Like many record industry awards and rankings, the measurement is based on wholesale shipments to all types of retail outlets, and is not based on actual retail sales or financial transactions. As a result, an early award or ranking for a new release reflects only the distributor's market power expectations.
In most countries certifications no longer apply solely to physical media but now also include sales awards recognizing digital downloads (in the U.S. and U.K. since 2004). In June 2006, the RIAA also certified the ringtone downloads of songs. Streaming from on-demand services such as Rhapsody and Spotify has been included in the U.S since 2013 and the U.K. since 2014, and in the U.S. video streaming services like YouTube, VEVO, and Yahoo! Music also began to be counted towards the certification with the formula of 100 streams being equivalent to one download.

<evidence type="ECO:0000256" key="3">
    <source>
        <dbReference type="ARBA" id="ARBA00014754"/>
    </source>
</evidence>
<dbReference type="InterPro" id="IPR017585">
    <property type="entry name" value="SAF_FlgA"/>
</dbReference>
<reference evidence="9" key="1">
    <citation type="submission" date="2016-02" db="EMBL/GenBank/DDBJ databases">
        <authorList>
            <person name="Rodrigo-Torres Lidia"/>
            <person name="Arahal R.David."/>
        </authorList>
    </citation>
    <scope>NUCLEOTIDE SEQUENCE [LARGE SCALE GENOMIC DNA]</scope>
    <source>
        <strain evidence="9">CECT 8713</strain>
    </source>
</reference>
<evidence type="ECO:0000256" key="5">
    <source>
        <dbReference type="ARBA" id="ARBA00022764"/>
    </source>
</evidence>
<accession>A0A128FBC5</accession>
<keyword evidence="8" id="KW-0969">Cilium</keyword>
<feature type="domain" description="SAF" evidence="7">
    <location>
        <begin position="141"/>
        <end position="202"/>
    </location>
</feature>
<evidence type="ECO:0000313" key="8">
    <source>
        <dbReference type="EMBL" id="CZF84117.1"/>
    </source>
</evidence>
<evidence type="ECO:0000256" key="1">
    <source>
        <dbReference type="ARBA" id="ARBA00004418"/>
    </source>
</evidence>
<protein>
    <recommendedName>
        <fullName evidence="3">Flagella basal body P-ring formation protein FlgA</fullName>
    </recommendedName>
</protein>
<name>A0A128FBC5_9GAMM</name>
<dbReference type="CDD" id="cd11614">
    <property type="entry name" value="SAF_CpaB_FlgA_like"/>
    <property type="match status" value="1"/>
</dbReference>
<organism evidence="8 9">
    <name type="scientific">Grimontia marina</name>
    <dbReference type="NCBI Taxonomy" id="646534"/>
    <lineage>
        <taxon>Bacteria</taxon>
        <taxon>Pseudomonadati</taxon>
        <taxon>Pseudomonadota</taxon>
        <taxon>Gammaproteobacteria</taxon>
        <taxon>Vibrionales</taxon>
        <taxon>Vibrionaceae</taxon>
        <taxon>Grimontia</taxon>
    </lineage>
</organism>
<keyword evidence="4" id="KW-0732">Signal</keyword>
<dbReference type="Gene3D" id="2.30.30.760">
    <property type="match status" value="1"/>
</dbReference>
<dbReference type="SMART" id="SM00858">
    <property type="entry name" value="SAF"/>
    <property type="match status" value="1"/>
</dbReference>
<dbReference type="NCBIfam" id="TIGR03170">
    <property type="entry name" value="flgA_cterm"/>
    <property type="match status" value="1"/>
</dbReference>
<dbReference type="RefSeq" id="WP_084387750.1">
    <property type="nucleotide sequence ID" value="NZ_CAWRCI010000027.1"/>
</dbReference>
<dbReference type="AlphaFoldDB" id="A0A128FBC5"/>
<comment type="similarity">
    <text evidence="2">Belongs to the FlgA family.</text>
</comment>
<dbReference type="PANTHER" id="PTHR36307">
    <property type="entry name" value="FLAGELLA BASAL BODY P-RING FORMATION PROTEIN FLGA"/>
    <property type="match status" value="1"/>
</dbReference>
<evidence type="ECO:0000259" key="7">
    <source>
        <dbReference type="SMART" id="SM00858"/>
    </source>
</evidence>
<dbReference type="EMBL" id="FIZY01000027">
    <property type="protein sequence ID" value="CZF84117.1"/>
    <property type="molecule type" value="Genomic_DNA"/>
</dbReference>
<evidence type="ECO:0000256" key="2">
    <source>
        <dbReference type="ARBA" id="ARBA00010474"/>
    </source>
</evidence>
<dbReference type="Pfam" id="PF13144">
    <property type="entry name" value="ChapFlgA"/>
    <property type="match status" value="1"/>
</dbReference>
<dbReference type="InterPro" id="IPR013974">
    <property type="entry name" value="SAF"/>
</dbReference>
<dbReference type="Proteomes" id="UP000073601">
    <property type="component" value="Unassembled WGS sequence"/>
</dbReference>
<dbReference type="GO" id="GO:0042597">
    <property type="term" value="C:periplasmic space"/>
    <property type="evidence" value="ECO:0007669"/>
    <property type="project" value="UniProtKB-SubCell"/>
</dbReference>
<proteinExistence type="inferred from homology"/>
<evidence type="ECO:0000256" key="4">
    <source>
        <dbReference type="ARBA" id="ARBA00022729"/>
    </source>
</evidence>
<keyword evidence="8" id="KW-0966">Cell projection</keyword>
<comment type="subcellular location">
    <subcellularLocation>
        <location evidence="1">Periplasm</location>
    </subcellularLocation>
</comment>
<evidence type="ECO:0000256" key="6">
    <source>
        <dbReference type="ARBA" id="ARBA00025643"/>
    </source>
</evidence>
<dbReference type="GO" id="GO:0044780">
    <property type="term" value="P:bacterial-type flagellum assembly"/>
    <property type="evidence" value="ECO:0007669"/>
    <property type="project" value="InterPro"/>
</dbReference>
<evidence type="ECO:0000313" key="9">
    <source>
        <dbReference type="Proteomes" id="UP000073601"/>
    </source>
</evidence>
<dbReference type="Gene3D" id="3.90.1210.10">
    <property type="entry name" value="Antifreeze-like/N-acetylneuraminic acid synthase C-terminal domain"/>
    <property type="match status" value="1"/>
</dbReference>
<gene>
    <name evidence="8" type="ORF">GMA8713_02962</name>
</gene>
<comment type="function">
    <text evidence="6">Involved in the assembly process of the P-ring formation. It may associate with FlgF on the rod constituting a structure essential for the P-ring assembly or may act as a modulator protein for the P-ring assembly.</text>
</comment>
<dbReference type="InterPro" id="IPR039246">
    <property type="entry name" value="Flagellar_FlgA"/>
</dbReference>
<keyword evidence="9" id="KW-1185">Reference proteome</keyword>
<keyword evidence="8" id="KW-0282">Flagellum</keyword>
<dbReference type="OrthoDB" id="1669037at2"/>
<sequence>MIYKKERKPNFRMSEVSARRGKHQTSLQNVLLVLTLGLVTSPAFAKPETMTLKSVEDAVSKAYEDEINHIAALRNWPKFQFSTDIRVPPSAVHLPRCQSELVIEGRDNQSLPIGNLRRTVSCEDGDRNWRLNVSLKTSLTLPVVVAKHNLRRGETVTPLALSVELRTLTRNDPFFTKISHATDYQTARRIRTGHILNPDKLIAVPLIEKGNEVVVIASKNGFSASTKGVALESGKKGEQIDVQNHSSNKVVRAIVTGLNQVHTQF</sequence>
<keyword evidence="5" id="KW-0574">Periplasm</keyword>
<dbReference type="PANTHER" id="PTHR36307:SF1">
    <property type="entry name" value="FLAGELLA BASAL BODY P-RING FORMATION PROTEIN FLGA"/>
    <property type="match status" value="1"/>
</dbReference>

The International Federation of the Phonographic Industry (IFPI) was founded in 1996, and grants the IFPI Platinum Europe Award for album sales over one million within Europe and (as of October 2009) the Middle East. Multi-platinum Europe Awards are presented for sales in subsequent multiples of one million. Eligibility is unaffected by time (from date of release), and is not restricted to European-based artists.